In May, the Caribbean Hotel and Tourism Association (CHTA) shared its first update as an insight to travel recovery and new milestones for stakeholders to look forward to. During the current COVID-19 crisis, CHTA recommends using this downtime to plan for travel recovery, especially with a balance of reality and expectation. Just this week, Belize joins two other Caribbean nations to report zero active coronavirus cases.
While some airlines, hotels and destinations are looking to reopen in the next few weeks and months, the current situation remains fluid. A regional acceleration in the COVID-19 pandemic’s spread, and possibility of a second wave in the fall, will affect border openings and consumer travel confidence.
There is a growing amount of data which can help to drive decision-making over the coming weeks and months. We wish to highlight several, starting with CHTA’s recently completed member survey which queried the industry on a number of matters to gauge impact and outlook. Read more on the survey here.
Main Takeaways of CHTA’s COVID-19 Travel Survey:
- 69% of Caribbean hotels that are presently closed will reopen before the end of July if borders are open.
- Intra-Caribbean Business and Leisure Travel is expected to return first. Land-based travel is next – from the U.S. and Canada, then Europe. Cruise travel’s return expected to take at least 10 months.
- Recovery is expected to be gradual. There’s 28% expressing confidence in a tourism turnaround by the end of 2020. However, most are anticipating the beginning of a significant turnaround to take longer, into the first half of 2021. Note: other data is indicating that hotel occupancy next winter/spring will still likely be running under 50 percent during the traditional peak season.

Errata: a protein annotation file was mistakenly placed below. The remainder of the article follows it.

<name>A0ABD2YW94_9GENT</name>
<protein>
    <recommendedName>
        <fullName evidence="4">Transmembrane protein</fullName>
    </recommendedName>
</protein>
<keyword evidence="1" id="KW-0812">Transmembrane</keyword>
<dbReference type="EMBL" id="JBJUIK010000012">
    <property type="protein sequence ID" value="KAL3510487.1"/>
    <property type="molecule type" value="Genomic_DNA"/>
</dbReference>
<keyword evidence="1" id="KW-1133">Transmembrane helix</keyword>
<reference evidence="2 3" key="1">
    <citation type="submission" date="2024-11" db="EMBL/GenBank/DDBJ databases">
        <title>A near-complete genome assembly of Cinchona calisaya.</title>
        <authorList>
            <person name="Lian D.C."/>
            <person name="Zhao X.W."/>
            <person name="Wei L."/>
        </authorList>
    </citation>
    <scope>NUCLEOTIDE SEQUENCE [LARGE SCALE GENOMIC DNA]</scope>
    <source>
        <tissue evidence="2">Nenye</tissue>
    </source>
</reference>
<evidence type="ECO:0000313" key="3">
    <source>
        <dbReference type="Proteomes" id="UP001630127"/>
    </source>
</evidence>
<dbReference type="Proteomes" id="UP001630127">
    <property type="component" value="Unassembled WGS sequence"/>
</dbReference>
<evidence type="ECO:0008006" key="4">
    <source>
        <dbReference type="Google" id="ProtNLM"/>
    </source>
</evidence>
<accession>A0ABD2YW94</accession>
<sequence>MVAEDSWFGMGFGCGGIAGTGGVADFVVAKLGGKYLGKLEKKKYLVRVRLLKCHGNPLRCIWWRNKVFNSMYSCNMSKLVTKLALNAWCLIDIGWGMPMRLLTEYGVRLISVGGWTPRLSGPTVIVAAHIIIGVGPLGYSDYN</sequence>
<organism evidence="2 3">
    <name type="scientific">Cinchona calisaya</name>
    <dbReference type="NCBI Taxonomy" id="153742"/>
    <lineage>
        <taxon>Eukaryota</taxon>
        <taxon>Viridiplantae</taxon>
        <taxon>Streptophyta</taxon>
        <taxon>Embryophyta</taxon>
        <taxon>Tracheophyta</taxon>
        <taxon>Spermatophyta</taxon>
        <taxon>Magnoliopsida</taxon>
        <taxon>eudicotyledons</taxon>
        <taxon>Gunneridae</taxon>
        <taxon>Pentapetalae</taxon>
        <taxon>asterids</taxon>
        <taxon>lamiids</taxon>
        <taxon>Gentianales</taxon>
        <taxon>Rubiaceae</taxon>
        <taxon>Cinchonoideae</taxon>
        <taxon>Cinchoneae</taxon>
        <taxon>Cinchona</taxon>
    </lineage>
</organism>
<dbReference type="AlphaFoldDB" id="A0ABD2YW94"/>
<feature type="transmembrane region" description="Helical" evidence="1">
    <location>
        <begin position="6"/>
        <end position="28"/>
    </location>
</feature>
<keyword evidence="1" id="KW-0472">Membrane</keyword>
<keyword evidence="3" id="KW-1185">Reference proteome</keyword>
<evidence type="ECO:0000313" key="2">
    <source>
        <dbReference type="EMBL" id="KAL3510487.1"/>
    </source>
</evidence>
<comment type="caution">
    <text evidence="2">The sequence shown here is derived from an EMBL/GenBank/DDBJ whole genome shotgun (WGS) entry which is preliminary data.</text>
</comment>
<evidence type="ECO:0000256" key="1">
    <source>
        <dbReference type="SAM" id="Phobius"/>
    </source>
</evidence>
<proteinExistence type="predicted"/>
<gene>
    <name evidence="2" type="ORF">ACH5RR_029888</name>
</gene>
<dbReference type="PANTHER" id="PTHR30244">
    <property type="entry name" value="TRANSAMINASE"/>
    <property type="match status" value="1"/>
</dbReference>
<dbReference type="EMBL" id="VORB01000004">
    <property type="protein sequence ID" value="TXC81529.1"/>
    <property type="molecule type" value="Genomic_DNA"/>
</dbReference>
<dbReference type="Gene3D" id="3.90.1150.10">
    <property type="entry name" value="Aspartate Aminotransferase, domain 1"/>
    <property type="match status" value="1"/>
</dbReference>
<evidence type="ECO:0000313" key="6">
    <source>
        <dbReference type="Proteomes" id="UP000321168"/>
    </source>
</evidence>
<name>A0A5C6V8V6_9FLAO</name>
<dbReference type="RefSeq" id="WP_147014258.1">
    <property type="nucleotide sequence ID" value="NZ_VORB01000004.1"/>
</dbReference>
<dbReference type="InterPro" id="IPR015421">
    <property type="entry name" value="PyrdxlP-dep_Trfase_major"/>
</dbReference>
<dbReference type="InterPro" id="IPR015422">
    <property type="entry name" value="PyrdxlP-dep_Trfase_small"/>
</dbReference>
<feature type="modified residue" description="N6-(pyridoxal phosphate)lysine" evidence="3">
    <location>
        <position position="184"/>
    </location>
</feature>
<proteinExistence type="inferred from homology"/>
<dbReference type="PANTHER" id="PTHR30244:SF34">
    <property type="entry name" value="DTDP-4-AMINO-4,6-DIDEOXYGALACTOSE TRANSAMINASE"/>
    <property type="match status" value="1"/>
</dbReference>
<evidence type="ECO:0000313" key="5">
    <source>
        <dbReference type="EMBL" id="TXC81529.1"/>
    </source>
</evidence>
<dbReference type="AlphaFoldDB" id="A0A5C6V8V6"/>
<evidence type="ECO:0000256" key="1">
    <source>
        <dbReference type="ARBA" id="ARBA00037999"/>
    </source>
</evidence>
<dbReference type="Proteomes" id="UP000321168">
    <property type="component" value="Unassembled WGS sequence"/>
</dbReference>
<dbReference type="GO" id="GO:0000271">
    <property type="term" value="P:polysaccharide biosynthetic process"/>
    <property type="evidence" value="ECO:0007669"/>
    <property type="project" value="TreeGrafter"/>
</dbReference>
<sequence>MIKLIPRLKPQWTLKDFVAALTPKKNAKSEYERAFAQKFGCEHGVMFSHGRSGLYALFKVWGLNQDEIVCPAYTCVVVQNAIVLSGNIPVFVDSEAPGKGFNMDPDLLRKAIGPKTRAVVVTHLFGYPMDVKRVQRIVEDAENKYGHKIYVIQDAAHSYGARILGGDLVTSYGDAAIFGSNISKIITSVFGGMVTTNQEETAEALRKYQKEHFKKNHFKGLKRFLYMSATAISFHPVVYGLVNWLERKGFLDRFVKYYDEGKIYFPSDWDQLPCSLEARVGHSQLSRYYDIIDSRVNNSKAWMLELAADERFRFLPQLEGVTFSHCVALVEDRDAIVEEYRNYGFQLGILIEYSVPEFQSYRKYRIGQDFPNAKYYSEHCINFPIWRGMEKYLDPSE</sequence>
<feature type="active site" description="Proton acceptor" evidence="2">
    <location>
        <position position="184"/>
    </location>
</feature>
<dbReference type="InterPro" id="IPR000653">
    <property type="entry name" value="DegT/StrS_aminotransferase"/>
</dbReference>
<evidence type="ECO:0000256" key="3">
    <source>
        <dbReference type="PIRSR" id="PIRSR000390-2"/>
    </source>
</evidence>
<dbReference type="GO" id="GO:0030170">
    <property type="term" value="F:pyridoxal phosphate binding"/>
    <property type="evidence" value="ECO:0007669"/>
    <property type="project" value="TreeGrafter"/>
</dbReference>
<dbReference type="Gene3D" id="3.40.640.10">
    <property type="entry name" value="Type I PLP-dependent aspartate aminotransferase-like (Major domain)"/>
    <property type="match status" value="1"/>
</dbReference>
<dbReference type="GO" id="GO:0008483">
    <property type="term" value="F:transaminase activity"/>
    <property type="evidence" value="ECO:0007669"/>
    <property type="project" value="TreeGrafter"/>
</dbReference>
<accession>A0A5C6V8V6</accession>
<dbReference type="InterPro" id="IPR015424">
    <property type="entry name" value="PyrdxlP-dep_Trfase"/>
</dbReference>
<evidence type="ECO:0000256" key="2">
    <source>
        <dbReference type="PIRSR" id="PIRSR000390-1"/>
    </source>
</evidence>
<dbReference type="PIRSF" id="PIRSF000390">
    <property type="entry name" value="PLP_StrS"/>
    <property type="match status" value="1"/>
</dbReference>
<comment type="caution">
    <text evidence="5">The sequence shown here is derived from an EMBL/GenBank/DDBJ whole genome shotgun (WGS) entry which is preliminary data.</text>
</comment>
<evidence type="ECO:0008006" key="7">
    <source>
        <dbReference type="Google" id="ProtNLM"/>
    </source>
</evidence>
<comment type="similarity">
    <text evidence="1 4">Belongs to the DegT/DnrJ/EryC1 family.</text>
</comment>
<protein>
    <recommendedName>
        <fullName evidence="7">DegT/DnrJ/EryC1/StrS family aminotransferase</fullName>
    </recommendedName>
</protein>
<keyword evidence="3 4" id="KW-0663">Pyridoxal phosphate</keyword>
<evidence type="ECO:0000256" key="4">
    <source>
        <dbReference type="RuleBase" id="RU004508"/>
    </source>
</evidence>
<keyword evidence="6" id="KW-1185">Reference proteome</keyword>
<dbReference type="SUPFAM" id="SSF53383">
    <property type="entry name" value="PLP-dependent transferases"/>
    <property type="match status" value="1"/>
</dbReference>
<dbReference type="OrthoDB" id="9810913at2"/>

- Nearly 2/3rds of employers reported in April being able to provide some measure of salary support for employees. Most cited it difficult to do so even on partial basis beyond two months.
- Hotels peg break-even occupancy level at 52% with austerity measures in place. Summer and fall occupancies are expected to be between a 10% to 40% range.
- 43% of COVID-19 induced cancellations will rebook. Most hotels honored a no-penalty rebooking window of 12 months.
- 69% of hotels report not receiving reimbursements from some tour operators for services in first quarter.
- The average amount outstanding by tour operators delaying reimbursements is $219,00. The highest reported outstanding amount owned to one property is $15 million.
- 68% report not having business interruption insurance, with the overwhelming percentage who do have it indicating it does not cover a pandemic.